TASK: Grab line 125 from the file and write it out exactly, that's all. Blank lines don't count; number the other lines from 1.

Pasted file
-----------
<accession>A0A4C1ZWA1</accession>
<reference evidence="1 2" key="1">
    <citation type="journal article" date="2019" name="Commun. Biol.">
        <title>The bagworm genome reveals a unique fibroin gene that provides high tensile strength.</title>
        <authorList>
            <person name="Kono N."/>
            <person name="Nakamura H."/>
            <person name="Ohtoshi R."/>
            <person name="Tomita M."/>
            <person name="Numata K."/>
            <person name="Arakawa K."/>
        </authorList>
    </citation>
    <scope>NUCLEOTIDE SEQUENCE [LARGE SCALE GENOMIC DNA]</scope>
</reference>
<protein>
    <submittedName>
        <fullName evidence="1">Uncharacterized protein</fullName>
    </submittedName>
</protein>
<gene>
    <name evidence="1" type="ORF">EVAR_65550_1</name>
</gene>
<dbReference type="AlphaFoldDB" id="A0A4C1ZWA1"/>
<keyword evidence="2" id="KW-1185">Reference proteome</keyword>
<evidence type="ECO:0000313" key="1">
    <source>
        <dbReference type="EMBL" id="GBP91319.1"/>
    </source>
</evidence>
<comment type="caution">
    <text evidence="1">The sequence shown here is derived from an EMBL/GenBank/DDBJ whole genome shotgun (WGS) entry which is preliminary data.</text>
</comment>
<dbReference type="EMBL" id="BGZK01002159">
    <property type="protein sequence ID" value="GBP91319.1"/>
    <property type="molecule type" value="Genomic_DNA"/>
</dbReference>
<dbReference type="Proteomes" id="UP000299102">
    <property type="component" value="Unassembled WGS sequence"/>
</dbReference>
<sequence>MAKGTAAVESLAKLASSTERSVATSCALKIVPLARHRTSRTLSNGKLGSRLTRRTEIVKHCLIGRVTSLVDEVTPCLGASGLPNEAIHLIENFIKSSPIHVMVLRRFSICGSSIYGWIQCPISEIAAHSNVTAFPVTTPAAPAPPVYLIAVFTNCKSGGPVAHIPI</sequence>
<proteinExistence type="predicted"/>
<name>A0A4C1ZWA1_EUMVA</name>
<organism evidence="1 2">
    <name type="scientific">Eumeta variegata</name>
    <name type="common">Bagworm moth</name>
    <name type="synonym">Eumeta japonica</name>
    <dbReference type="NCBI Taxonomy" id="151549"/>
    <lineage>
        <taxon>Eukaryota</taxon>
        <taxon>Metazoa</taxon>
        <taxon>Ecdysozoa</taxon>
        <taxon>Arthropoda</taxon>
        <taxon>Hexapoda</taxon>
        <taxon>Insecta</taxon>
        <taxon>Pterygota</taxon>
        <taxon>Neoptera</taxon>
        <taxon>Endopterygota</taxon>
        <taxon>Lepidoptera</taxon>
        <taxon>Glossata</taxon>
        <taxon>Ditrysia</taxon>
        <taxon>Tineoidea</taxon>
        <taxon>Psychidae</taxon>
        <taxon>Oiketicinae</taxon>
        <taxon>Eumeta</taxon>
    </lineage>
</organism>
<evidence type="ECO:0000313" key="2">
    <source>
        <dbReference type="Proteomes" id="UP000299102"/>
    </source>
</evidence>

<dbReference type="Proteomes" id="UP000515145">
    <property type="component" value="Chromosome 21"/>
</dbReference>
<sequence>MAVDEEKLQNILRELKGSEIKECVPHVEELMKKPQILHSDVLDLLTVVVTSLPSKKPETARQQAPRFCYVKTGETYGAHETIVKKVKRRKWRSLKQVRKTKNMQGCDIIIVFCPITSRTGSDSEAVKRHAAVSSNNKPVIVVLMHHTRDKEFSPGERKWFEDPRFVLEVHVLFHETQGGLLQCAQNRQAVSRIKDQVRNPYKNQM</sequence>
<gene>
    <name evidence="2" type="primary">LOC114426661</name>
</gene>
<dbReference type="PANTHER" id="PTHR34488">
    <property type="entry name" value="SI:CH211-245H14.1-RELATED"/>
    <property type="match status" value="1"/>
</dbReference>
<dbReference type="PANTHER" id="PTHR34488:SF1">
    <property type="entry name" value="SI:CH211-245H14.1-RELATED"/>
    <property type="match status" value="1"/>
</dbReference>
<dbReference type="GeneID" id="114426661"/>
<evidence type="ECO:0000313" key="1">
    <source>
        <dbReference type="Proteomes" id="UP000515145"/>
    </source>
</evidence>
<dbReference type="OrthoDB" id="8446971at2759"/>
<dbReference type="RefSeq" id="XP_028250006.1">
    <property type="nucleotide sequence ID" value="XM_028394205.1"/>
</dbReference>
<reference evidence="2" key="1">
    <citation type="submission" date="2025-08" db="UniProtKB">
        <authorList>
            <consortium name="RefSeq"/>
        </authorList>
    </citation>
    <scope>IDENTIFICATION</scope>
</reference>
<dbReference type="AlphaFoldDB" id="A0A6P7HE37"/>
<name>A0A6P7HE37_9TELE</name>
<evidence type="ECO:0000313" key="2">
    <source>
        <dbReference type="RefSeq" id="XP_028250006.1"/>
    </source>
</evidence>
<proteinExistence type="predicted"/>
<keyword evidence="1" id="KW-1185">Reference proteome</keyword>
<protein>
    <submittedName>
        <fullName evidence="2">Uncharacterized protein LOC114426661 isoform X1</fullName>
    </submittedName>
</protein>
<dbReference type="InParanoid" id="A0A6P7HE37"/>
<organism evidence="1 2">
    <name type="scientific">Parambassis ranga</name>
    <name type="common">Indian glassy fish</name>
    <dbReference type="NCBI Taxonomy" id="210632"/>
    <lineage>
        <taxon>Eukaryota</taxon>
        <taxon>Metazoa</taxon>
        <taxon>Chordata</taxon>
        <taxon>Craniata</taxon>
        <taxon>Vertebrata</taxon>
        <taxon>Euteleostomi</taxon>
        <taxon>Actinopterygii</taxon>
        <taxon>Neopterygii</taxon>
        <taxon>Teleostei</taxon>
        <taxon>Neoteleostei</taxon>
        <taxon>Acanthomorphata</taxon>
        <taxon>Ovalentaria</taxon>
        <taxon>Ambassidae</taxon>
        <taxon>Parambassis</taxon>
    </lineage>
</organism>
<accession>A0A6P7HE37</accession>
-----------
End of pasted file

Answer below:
    <lineage>